Bitcoin’s price has been mooning in the wake of the US election, so much so it is nearing the record highs it set back in December 2017, at pixel time trading above $18,000:
Speculation as to what is causing the run-up is rife. Some blame growing distrust in authority following the yet-to-be conceded US election. Others believe it’s the result of Covid-related stimulus gone mad. Others still see it as simple confirmation of bitcoin’s time finally having come.
But another theory fell into our inbox on Thursday, which we think possibly has legs. That is that the price increase has come as a result of a bitcoin shortage propelled by Paypal getting into the crypto space, announced on October 21.
As Erik Lowe, head of content at bitcoin fund Pantera noted to FT Alphaville by email:
PayPal’s October 21st launch announcement coincided with the service’s availability for select US accounts. It was a gradual roll out. You can see a spike in the chart the day of the announcement. Paxos Crypto Brokerage provides crypto custody and trading for PayPal. Paxos owns itBit, their exchange.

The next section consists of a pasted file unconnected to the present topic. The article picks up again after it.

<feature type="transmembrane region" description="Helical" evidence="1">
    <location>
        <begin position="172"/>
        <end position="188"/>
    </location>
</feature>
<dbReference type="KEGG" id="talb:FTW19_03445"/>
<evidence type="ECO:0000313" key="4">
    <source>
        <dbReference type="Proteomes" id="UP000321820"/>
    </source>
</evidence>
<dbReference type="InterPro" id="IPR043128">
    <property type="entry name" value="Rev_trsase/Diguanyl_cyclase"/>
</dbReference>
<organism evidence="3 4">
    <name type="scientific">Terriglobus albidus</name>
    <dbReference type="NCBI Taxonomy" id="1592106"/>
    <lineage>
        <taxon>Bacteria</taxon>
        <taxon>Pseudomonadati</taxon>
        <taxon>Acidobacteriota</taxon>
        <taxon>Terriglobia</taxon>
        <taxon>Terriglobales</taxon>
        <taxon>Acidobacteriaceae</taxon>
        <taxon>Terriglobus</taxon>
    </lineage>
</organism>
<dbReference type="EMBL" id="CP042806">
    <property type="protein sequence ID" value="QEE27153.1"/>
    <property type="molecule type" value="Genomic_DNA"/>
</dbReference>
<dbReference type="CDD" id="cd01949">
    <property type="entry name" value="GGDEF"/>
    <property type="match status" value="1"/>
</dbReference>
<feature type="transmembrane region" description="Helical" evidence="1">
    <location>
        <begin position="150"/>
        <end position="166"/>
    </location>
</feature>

Pantera’s CEO Dan Morehead, meanwhile, had contextualised the October spike vis-a-vis the Fed’s overall balance sheet expansion in a note on Wednesday as follows:
According to Morehead, the idea PayPal may already be having an impact after launching on Oct 31 is supported by the fact that its rival Square, which began offering bitcoin access 30 months ago, is now estimated by Pantera to purchase about 40 per cent of all newly issued bitcoin.
That doesn’t leave a lot of spare supply on the table for any other payment giants to get their teeth into without moving the price significantly.
What also makes a big difference is that with the entry of PayPal comes a large pool of already-KYC’ed users, meaning the friction usually associated with getting into bitcoin (from taking selfies of yourself with your passport to extended daily limits) is eliminated.
Another indicator of the PayPal influence is the increase in itBit volume since PayPal entered in the market: